Sermon Matthew 5:21-30;16:26 February 17, 2013 “Going Over to the Dark Side”
Over the last several weeks, really since the tragedy at Sandy Hook Elementary School, I’ve been more aware, I think of the continual violence that seems to rock our nation. It might be hard to judge whether the stream of senseless murders, assaults and other acts of violence have increased or I’m simply more aware, especially when the weapon of choice is a gun. I’ll be the first to admit that I have little affection for the arguments that begin with “Guns don’t kill; people kill.” Of course people are the ones that wield the weapon and act without thought or worse yet, with thought. Anger, greed, despair can lead to the violence Christ speaks of in this long soliloquy as reported in Matthew’s version of The Beatitudes. “You shall not murder…but I say to you that if you are angry with a brother or sister, you will be liable to judgment….” There is no doubt that Christ is equating anger with murder when directed toward a “brother or sister”. Those are harsh words.
But, why? We all get angry. It’s a human fault, something we can’t totally escape…anger, resentment, envy. Even our scriptures, the words we hold sacred, describes one brother, who in anger and because of resentment and envy, willfully killing his sibling and then lying about it or at least, trying to. Does that mean we are all doomed to perish in some version of eternal hell-fire?
As we begin this season of Lent, my hope is that we will look more closely at some of the more difficult scriptures in the gospels, the ones that tend to make us squirm a bit. For me, this is a time to wrestle with some scriptural lessons I’d rather lay aside and ignore but, I keep coming back to the essential fact that there is something I can learn from these harsh words, something perhaps I can learn and share with you. And, because we will be looking at these same scripture readings in our Lenten Study as we explore James Moore’s book “Give Up Something Bad for Lent” no doubt I will also be one who receives some new knowledge from those attending one or both of the two classes who will be exploring these themes too.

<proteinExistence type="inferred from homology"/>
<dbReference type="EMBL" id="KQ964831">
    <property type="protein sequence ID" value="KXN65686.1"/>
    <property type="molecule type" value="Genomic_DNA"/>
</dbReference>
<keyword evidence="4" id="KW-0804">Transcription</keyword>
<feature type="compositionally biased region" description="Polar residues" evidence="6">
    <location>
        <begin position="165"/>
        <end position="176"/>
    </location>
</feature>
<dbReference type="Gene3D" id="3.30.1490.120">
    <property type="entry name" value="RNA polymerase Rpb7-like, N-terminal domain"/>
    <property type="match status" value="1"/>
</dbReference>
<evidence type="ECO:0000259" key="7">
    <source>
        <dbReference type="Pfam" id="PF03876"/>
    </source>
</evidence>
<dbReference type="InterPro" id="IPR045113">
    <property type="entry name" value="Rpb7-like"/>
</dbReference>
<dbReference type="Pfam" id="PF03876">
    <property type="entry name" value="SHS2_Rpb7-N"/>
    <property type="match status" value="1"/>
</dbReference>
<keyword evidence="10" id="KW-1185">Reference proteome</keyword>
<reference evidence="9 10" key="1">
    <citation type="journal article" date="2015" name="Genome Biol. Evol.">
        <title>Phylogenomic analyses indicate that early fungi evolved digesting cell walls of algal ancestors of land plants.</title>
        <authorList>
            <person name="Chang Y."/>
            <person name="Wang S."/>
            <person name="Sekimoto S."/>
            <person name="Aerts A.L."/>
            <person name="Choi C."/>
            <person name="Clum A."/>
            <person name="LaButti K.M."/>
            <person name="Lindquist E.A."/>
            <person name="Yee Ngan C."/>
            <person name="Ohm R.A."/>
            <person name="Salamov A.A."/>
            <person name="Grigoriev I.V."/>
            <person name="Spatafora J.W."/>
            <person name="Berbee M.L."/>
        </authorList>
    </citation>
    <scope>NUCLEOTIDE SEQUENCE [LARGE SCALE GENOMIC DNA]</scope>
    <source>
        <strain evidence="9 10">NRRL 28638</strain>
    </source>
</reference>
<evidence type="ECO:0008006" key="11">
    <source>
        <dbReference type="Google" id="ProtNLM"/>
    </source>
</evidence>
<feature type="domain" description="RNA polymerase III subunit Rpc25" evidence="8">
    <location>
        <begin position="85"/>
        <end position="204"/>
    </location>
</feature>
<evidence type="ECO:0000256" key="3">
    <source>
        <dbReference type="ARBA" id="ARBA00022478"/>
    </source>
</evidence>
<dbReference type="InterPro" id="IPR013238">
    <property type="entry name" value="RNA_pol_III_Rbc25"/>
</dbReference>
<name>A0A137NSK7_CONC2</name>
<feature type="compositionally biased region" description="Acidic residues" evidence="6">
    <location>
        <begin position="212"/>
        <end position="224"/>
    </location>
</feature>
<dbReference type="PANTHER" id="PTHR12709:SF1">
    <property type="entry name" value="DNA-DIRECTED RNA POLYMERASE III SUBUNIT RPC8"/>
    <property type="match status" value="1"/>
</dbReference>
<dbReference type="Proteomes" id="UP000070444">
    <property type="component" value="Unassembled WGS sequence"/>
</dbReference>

I’m fairly certain that even a brief reading today through Matthew’s gospel doesn’t have Jesus condemning his listeners to the eternal flames of hell. There is another purpose here. Christ shared our humanity; he knew what it meant to get angry, to be a bit petty, to get caught up in some version of righteousness to the extent that law, even briefly, overshadowed grace. He knew because the scriptures also reveal his humanity to us. We see his goodness, but we also get a glimpse of him as a person like us. He shared our nature and that’s got to count for something.
Getting angry, on occasion may be inevitable; staying angry forever, isn’t. The point of Christ’s words is to remind us of the harm we do to ourselves when we hold grudges, when we are envious or resent others, when we want more than our due, act aggressively, judgmentally, or thoughtlessly. The pain for the other may be very real but the pain to ourselves, the inevitable distance we put between God and our relationship with God can be fatal. In Matthew’s gospel, Christ equates this with the loss of hand or eye. Christ suggests that it would be better to lose these than to lose our souls, to lose the relationship we have with God.
I’ll be the first one to admit that I am far from perfect. Many years ago, I was asked by a friend, another woman clergy to officiate at her wedding. I was thrilled to be asked but I knew full well that my friend had agonized over this occasion. She felt she should have a formal gathering and hold the service in the church she was then serving. She knew she would need to open it to the congregation and invite everyone yet her preference was to have a simple service away from the place where she served among members of her family and her closest friends. On that day, she just wanted to be a bride and not a pastor. Perhaps, against, her better judgment she agreed to the huge affair to be held in her church and before a proper minister, me.